Several other teams made a strong impression at Silverstone for their impressive race pace. After starting thirteenth, Team RSO made steady progress moving through the field. Cedrik Nebelsiek and Nils Lorenz each spent time running in the top five, but a penalty for contact with the Virtual Motorsport car with two hours to go proved costly, dropping them from fourth outside the top ten.

Team RSO runs fifth before penalties dropped them down the order.

Despite a penalty of their own early in the race, Phoenix Racing Team also showed improved speed and comfort in traffic as the afternoon continued. Tim Matzke and Ruben Bonga had the #5 Audi in top-five contention in their best showing so far this season.

However, even they struggled to hold onto the lead lap thanks to the torrid pace set by Massa up front. Entering the final hour with Altus’ lead holding steady at 10 seconds, it became clear that the only way to beat them would either be through luck or a strategy move.

And for Williams JIM, whose Lisant and Moreno Sirica had been quick on old tires all afternoon, just such a gamble was in order. Their Mercedes had run some longer stints mid-race, so they made a later final pit stop than Altus with 21 laps to go and kept the same stint-old tires on the car.

That reversed their 10-second deficit into a 16-second lead, but Massa was closing quickly — at times up to a second per lap.

With a late-race battle appearing more and more likely, any delays could have cost either leader a shot at the win. That also meant making some risky moves through traffic, and with 16 laps to go, just after setting the fastest lap of the race, such a move backfired for Massa and Altus.

After catching the second-in-class CoRe SimRacing TCR in the esses, Massa looked to make a pass into Chapel corner, but with CoRe already tracking out toward the apex, Massa had to take to the grass. As he rejoined the racing surface, he banged doors with CoRe and lost control, ultimately colliding head-first with the wall on the Hangar Straight.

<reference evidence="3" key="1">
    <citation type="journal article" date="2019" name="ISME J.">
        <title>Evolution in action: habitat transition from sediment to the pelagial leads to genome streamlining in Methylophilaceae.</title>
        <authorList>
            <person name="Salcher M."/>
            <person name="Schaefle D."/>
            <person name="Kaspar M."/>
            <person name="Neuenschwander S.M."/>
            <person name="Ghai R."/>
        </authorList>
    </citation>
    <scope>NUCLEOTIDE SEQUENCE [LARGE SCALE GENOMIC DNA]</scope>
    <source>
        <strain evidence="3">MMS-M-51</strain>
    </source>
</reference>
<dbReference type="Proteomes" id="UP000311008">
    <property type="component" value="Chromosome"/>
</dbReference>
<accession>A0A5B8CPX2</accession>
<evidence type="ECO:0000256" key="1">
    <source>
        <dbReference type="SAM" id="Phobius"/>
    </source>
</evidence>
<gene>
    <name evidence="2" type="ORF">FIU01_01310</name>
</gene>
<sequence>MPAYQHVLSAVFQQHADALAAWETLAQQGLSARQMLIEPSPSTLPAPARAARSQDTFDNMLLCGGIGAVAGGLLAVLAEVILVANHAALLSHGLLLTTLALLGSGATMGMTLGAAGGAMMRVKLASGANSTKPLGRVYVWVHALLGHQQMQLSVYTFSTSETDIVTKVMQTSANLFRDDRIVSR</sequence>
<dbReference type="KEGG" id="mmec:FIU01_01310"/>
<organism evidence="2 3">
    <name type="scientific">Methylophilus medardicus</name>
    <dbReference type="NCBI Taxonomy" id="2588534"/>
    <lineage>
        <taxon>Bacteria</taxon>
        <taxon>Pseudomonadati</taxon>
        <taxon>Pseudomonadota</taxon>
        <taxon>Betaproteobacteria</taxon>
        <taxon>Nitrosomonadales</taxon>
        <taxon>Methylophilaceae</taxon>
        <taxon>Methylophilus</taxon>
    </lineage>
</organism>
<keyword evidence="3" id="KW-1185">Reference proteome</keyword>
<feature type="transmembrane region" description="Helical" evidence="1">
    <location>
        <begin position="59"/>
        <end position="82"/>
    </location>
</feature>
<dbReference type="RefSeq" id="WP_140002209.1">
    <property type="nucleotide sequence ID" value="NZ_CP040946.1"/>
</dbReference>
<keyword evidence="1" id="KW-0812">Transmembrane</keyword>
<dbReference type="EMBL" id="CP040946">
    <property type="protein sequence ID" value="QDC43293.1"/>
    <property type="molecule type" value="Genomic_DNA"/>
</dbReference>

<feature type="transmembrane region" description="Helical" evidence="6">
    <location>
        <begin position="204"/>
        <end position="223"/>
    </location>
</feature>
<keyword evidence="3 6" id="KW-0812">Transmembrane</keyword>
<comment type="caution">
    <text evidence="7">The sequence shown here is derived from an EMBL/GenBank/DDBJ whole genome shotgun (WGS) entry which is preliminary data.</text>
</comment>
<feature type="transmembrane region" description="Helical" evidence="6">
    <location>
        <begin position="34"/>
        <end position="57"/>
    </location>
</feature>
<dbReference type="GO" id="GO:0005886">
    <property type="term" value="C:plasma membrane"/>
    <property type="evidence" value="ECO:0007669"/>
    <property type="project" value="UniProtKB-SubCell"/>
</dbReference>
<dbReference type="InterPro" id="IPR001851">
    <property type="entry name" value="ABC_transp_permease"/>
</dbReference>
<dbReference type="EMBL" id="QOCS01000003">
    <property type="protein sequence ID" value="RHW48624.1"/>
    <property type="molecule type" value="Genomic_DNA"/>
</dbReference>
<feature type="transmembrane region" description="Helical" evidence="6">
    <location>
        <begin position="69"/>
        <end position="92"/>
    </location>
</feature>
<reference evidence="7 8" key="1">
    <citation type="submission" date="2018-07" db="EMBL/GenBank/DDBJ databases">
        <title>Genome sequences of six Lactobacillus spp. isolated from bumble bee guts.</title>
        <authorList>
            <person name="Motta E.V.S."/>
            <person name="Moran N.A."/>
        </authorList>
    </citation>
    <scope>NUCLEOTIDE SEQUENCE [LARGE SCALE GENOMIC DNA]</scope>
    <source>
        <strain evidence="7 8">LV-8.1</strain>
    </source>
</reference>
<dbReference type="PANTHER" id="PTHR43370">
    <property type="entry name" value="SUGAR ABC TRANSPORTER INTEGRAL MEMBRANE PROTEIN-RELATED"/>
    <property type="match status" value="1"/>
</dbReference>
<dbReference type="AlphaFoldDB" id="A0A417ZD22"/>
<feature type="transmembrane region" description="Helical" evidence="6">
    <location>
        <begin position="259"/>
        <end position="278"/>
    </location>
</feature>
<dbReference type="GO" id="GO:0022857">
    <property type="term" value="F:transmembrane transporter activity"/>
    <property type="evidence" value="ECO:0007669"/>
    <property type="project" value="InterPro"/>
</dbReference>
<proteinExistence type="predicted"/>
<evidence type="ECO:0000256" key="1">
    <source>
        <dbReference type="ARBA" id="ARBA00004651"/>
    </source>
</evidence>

Altus hits the wall late in the race after a run-in with the CoRe TCR in the esses.

It was a dramatic turn of events for the early leader and fastest car on track, and in an instant, Altus went from racing toward a possible win to fighting for any points possible while driving with front-end damage more than three seconds off the pace.

Their crash was a undoubtedly a sigh of relief for Williams JIM, and they drove incident-free for the final 15 laps to claim the team’s first NEO Endurance and 24H SERIES ESPORTS victory.

Although they may not have been one of the favorites entering the race, especially after losing a key cog in Massa after COTA, Lisant and Sirica stepped up when it counted and made a calculated pit move that forced their opponents to play catch-up and ended up being the key to the win.

The fight for second appeared to be settled on the final lap, as Mitrevski caught Massa on the backstretch to move Ronin past Altus. However, time adjustments after the race based on incorrectly applied penalty times, along with a pair of post-race penalties to Altus for their late-race incidents, meant Ronin had a solid hold on second all along, eventually scored 42 seconds behind the winner.

Mivano was also elevated to third place after the scoring was sorted, earning last season’s P1 champions their first podium this season. Altus ended up in fourth, also their best result of the season but certainly a disappointing end to their race.

More penalty drama affected the fifth-place battle. Phoenix was given back 25 seconds for extra time they were held during their early penalty, and combined with an additional 5-second time penalty for Sorg, Phoenix moved up to fifth in the final results.

Phoenix Racing passes Team Heusinkveld for seventh in their mid-race run through the field.

Sorg fell to sixth while Team Heusinkveld held onto seventh, besting their COTA result by one position after their fuel-only final pit stop helped them jump up a spot. Williams finished eighth following their eventful race, but they still took sole possession of the class points lead thanks to Biela’s struggles.

The final top-ten positions went to the two teams penalized for the lap-1 incidents: S2V eSports in ninth and SRC Squadra Corse in tenth.

Team RSO’s own penalty, plus an additional one applied after the race for a late collision with a TCR, saw their promising run end in eleventh. Likewise, Biela’s #45 team couldn’t rebound from their first-stint frustrations, and they finished in twelfth, just ahead of their teammates in the #46 Audi R8.

Damaged in the starting-line crash, Virtual Motorsport finished eight laps down in fourteenth, and LEO Racing Team had its own crash — a solo spin into the turn-2 wall — just after the first pit stop that left them in fifteenth.

Huber Racing, MSI, and TRITON all failed to make it through the contact-packed first hour and did not finish.

Those early incidents shook up the order in the GT3 class. The question now is whether it will last.

Can Biela and Williams bounce back from their bad luck?

Can Altus continue to claw back raw pace and harness it over an entire race?

And can the likes of Williams JIM, Ronin, and even Mivano convert their season-best results into the confidence needed to compete for wins and podiums in the second half of the season?

Appropriately enough at the circuit closest to London, the 6H SILVERSTONE brought a changing of the guard at the front of the GT3 field. The upcoming races will prove whether the old guard will reassume their posts or if these new recruits are here to stay.